The recently reported phenomenon that red blood cells (RBC) from Alzheimer disease (AD) patients and normal individuals, which have identical electrophoretic mobilities (EPM) in phosphate-buffered saline (PBS), have different EPM in appropriately selected polymer solutions, has been further explored. Of a number of in vitro treatments to which AD and normal RBC were subjected prior to EPM measurements in bottom phase (from a dextran-poly(ethylene glycol) (PEG) aqueous phase system) only trypsin eliminated the difference. Thus, the differential polymer interaction between AD and normal RBC, thought to be the basis for their dissimilar EPM, can be abolished by appropriate proteolytic modification of the cell surfaces and suggests protein as a source of difference. Because young and old RBC from normal individuals, which have the same EPM in PBS, have different EPM in certain polymer solutions, and the RBC from AD patients have been reported to age abnormally, we also compared the young and old RBC subpopulations from these two sources. By the criterion of cell electrophoresis in polymer solutions the differences between AD and normal RBC and between young and old RBC are distinct. The EPM of AD and normal RBC differ in bottom phase or PEG but not in dextran solution; while the EPM of young and old RBC differ predominantly in dextran. We speculate that since the observed difference in EPM of RBC from AD patients and normals depends on protein(s) yet is anticoagulant-related (being obtained only when blood is collected in citrate or oxalate) it might be the result of an interaction (Ca2+-mediated?) between the surfaces of these cells and protein component(s) of their respective, compositionally differing sera. © 1995.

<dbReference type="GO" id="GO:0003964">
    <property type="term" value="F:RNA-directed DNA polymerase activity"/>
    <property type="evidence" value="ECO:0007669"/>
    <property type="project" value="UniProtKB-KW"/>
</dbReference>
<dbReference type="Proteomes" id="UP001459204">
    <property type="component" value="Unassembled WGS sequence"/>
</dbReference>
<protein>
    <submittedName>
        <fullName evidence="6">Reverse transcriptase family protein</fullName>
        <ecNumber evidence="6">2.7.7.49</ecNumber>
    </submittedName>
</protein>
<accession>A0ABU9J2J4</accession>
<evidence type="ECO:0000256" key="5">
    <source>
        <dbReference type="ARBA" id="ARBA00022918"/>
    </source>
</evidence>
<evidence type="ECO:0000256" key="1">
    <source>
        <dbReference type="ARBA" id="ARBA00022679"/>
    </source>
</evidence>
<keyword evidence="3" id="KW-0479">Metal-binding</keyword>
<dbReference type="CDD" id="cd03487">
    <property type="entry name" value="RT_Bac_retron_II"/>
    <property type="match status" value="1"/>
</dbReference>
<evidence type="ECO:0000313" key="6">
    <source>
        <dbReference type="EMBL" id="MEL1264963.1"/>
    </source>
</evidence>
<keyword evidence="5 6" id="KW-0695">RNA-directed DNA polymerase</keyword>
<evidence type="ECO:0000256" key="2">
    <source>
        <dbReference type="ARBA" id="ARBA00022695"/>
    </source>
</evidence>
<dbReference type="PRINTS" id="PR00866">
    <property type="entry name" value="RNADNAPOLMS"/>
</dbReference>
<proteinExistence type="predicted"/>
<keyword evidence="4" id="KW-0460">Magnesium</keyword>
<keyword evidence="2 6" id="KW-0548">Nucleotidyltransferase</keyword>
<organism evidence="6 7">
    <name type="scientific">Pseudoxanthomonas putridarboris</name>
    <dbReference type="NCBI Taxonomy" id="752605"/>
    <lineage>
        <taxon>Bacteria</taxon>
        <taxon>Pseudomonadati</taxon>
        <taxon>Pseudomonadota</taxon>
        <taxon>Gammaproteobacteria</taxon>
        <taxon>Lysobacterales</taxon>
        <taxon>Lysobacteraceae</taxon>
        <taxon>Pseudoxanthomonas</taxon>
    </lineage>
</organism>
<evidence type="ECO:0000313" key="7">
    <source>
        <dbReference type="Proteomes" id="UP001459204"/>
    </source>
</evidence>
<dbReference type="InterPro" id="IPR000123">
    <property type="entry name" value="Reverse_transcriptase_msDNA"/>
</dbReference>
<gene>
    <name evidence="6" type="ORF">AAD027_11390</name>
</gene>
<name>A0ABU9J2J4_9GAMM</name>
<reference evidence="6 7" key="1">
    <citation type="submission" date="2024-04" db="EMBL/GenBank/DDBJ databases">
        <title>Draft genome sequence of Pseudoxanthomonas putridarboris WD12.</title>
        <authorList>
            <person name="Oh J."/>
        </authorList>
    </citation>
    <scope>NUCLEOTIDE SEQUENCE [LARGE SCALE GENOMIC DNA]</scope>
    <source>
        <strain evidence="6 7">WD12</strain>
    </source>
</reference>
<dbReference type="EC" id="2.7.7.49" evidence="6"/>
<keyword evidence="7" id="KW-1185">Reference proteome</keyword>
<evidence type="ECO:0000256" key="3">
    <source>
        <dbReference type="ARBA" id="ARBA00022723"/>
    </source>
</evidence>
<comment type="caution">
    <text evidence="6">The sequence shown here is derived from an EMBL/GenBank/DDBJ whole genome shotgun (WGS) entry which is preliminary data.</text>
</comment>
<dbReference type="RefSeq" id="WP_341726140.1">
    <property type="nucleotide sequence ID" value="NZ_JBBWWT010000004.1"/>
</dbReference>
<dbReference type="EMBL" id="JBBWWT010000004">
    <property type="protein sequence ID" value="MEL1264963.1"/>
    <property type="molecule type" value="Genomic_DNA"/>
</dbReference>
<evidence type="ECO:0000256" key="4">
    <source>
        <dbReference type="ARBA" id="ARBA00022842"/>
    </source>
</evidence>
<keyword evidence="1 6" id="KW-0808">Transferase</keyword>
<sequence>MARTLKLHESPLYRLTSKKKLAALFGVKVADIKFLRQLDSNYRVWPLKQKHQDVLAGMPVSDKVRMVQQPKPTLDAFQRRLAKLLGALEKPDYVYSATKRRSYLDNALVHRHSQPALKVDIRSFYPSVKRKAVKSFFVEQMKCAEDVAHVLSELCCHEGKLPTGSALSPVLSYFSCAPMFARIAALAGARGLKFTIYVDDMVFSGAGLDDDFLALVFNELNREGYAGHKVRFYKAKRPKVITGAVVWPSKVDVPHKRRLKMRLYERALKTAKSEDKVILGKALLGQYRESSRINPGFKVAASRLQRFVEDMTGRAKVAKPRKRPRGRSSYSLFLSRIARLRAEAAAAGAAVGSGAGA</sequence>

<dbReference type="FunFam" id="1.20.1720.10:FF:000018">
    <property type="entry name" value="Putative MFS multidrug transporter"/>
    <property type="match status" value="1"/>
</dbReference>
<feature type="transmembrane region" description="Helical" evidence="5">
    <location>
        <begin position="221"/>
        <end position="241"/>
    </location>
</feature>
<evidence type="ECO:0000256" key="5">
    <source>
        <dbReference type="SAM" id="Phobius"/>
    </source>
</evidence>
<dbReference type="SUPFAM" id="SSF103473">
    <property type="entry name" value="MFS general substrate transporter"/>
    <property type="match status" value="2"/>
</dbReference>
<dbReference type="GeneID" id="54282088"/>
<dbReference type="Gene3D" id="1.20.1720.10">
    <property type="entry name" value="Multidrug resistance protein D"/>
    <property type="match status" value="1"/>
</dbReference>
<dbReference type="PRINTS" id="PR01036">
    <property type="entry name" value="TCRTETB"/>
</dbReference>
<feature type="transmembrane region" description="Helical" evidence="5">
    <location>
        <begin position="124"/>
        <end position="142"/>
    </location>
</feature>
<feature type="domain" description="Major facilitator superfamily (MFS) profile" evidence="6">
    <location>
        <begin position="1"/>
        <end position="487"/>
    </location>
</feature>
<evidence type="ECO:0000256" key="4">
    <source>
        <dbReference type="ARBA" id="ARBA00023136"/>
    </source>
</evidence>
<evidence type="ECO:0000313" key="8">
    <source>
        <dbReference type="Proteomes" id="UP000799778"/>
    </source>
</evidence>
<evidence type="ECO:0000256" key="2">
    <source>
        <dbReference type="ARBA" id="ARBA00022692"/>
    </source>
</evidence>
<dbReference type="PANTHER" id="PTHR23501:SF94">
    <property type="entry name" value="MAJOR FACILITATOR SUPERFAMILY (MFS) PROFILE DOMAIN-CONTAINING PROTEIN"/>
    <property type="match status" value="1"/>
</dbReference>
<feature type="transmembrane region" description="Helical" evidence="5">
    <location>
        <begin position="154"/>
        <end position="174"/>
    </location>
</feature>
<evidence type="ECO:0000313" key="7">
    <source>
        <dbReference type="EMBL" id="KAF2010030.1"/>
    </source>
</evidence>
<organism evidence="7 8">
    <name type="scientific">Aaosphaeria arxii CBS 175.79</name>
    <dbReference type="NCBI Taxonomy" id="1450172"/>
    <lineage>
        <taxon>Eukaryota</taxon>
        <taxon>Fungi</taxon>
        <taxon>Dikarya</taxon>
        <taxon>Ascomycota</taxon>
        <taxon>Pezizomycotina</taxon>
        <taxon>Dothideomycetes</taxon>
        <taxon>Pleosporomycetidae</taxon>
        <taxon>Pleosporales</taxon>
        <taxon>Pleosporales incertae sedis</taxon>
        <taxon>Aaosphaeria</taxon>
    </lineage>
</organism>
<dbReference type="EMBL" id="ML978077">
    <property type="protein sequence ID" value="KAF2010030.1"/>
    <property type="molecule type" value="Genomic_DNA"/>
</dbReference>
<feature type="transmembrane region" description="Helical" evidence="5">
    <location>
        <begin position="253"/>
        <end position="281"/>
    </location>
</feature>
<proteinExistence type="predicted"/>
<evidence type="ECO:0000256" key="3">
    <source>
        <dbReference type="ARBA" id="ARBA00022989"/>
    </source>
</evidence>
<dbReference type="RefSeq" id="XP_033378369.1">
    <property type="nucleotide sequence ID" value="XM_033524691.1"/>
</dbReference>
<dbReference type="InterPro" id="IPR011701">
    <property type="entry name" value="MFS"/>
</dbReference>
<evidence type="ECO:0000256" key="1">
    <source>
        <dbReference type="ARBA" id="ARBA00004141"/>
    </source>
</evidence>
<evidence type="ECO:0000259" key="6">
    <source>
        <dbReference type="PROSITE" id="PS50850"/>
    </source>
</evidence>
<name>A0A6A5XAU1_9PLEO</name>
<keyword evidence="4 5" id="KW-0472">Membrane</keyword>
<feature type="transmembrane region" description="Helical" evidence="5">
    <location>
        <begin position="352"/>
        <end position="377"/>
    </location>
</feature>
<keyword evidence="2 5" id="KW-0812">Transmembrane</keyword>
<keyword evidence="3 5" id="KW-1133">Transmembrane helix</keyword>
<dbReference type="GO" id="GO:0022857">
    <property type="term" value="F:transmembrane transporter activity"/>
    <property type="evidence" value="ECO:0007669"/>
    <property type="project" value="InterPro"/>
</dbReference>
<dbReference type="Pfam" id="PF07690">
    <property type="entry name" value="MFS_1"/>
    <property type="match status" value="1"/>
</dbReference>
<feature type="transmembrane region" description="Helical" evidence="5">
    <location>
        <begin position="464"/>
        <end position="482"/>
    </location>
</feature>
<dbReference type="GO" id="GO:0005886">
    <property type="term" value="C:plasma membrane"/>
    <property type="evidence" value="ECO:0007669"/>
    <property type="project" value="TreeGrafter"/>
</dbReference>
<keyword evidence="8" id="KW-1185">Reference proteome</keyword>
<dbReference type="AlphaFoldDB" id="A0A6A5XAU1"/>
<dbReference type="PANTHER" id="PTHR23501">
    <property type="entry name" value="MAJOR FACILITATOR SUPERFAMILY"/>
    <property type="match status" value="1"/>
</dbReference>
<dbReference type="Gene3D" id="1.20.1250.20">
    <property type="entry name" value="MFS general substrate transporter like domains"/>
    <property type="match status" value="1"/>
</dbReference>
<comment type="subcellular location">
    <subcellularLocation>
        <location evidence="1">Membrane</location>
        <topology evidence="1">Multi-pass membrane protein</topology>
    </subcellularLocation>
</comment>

Walter, H., & Widen, K. E. (1995). Differential electrophoretic behavior in aqueous polymer solutions of red blood cells from Alzheimer patients and from normal individuals. BBA - Biomembranes, 1234(2), 184–190. https://doi.org/10.1016/0005-2736(94)00302-6